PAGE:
After that came two more pregnancies – the twins in 2011 (an age gap of 13 months between them and the previous pregnancy), and Isobel 13 months after that in 2012- and delivery by (televised) c-section for each of them. The number of people who have since searched and found this site with the terms ‘how many c-sections has Tania Sullivan had?’ is remarkable, and the number of people who have contacted me to ask how many sections a woman can safely have is just as amazing. After all, I am no authority but I am, I suppose, a little unusual.
It is because I am no authority that I am going to give an answer which will certainly disappoint. If you are looking to me to say, ‘It’s fine! Have a third/fourth/fifth – I did and I’m fine!’ then I’m sorry, I can’t. I am not a medic, and more to the point I am not your medic. I do not know your history and I do not know your story. My answer to whether you should have another pregnancy/c-section is ‘Ask the right person.’
Many people have expressed concern regarding my repeated sections. However, be reassured that I do have post-op appointments with my consultant. This is the same consultant who has looked after me since my pregnancy with my fourth child, and who has personally carried out the c-sections for my last two pregnancies. She literally does know me and my obstetric history inside-out and I trust her implicitly. If there were any life-threatening or even seriously disabling risk to me or any future baby she would tell me without hesitation. She is scrupulously honest as to any risks I have which of course are greater now than they were with a first section; for example, there is an increase in the possibility of nicking into my bladder, and there is also the obvious case of more scar tissue to cut through. I have been extremely fortunate in that I have never had any serious problems or issues in any pregnancy, delivery or recovery. Yet we both know that each time a baby is handed to me could well be the last time before I hear the words, ‘no more now.’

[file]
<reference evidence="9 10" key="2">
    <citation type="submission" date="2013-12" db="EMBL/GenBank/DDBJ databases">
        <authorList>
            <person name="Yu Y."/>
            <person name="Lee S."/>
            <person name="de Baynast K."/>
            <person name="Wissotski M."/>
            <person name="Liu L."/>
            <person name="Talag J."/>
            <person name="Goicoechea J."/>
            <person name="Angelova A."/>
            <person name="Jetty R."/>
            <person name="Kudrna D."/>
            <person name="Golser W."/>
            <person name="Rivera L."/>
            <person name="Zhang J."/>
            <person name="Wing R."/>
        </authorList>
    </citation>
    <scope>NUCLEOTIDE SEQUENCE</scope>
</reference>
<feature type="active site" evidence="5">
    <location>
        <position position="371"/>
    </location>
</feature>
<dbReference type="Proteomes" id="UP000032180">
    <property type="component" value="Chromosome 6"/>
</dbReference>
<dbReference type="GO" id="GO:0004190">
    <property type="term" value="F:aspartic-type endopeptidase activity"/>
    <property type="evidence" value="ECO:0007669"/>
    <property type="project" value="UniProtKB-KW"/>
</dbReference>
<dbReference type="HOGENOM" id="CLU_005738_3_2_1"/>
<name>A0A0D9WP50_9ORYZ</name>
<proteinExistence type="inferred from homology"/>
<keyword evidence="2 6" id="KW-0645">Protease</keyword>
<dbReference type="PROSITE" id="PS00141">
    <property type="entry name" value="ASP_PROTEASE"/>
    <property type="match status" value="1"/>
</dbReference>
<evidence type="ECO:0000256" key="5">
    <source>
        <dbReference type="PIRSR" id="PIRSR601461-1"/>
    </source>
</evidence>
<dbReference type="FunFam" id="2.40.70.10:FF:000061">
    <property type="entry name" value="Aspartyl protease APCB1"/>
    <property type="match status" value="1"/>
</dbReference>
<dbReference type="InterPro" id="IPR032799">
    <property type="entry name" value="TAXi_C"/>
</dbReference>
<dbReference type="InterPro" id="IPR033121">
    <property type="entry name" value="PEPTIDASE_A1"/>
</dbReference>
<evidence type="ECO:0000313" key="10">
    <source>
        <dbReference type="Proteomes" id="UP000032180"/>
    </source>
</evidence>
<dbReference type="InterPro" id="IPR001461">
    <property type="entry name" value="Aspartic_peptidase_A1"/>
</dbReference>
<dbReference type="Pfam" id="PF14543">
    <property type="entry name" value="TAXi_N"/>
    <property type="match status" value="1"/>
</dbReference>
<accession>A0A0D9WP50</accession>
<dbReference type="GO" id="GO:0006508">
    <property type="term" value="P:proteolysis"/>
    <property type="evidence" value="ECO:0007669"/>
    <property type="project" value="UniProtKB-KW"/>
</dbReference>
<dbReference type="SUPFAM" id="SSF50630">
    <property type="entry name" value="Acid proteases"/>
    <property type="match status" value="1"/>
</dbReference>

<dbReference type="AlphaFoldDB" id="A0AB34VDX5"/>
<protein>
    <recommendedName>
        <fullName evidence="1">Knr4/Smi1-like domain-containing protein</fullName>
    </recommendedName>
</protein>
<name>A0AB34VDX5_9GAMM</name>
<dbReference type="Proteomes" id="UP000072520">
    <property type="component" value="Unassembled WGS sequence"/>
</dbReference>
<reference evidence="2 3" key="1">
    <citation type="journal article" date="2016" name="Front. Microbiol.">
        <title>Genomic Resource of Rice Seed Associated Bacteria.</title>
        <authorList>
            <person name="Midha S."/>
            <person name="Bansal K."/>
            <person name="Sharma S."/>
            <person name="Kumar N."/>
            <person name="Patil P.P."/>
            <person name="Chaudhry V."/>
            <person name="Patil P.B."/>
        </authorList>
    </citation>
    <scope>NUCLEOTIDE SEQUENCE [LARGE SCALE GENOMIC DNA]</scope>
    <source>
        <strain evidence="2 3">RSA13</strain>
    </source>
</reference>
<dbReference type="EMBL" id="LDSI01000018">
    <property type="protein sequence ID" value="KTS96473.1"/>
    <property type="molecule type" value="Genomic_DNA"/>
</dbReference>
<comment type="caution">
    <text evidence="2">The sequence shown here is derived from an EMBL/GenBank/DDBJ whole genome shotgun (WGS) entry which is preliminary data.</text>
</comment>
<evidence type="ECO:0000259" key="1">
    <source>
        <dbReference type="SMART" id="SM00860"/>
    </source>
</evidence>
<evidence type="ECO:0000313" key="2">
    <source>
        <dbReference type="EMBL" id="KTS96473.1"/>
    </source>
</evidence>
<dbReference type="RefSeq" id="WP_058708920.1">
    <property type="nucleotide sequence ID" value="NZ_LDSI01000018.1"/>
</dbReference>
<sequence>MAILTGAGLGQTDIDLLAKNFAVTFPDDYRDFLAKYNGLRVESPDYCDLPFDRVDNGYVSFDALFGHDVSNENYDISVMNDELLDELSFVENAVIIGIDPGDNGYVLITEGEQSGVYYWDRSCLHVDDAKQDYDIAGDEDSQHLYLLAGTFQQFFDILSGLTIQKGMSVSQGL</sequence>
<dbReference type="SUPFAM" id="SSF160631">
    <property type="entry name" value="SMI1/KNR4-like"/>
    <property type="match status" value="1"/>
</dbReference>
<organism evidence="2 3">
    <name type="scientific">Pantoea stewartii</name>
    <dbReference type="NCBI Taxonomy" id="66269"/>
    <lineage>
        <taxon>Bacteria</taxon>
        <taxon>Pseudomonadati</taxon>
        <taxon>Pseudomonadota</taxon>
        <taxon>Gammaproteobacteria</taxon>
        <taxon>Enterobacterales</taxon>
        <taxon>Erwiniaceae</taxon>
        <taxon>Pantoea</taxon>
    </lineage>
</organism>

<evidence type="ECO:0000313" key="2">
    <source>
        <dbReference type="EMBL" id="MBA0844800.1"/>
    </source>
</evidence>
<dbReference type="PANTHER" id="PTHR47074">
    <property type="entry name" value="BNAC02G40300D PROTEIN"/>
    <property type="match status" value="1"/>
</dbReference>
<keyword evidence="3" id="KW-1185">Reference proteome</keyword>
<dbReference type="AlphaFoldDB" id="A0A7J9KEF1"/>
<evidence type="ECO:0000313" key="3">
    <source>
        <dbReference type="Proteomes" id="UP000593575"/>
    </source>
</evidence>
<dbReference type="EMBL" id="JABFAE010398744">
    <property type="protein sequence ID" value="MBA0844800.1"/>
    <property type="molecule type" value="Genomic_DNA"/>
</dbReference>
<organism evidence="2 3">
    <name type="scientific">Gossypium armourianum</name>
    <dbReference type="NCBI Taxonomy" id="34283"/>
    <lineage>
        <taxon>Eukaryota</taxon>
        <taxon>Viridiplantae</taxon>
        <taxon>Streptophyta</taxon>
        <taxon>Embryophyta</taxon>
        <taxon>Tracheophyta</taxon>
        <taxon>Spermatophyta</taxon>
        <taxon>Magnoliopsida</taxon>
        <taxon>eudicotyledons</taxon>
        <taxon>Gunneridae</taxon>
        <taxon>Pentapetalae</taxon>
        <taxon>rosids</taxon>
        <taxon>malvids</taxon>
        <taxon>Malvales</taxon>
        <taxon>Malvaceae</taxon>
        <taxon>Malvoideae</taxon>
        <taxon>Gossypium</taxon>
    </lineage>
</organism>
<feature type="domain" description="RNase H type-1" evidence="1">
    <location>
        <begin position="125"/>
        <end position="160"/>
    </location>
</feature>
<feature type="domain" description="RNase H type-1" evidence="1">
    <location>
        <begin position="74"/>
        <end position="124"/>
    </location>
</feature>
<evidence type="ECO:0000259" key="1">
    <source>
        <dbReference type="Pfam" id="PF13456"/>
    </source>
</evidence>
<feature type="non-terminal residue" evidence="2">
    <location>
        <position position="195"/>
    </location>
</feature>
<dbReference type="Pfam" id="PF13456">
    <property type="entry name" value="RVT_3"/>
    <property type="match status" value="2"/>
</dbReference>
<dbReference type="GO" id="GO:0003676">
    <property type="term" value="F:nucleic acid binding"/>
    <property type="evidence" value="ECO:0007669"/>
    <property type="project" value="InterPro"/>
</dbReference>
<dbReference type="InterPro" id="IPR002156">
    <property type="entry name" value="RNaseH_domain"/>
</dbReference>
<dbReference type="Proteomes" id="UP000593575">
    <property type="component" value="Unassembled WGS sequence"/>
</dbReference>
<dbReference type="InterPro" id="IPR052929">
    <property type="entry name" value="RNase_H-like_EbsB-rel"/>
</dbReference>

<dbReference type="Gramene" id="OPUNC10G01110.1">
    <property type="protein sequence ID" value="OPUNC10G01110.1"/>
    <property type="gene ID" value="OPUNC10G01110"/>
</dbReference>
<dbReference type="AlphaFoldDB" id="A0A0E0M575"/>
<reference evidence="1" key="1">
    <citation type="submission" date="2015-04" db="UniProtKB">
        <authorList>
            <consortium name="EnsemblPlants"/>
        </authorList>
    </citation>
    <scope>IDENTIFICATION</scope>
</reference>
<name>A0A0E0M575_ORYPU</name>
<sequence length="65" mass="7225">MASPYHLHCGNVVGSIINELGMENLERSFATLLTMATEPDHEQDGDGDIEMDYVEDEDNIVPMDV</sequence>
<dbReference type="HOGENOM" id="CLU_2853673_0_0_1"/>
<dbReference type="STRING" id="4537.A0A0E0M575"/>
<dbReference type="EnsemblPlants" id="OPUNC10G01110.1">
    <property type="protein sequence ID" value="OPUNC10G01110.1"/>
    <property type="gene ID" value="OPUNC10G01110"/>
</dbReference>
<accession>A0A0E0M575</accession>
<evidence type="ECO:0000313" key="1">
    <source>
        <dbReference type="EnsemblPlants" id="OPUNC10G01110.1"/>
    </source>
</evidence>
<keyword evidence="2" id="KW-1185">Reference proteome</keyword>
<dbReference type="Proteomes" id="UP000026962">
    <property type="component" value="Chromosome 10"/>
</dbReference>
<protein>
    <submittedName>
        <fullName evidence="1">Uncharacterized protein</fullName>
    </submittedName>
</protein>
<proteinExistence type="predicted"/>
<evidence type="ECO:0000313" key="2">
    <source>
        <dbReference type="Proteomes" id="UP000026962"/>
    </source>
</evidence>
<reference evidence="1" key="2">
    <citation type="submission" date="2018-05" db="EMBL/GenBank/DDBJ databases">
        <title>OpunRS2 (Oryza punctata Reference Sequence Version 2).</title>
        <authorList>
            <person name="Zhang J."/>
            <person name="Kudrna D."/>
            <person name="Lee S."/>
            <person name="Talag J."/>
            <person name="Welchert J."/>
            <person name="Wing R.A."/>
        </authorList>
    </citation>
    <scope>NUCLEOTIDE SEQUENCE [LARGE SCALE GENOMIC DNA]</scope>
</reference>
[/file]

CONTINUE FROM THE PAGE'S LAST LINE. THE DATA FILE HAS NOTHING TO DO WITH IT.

These things depend on so many factors. So many factors for me, and so many factors for you. What may be an issue for one of us may not for the other and so whatever my own body has been able to undertake and recover quickly and well from may not apply to anyone else.
Most hospitals state that three caesareans are the maximum they would recommend but, as my consultant explained, it is not due to an increase in risks but because a majority of women do not have more than three c-sections at the very most. Therefore, there is not enough evidence or knowledge to provide enough information on higher numbers of repeated sections. This is where my personal experience and hospital notes come in very handy for training students, as we can provide another side of obstetric matters not often seen.
If you have any questions or concerns please do make an appointment with your own obstetric consultant in order to talk them out directly. One worth their weight in gold will not scaremonger but will voice any concerns they may have, will provide you with the full facts and will, once they have armed you with all relevant information which applies to you and your situation directly, will respect your intelligence enough to leave any final decision to you.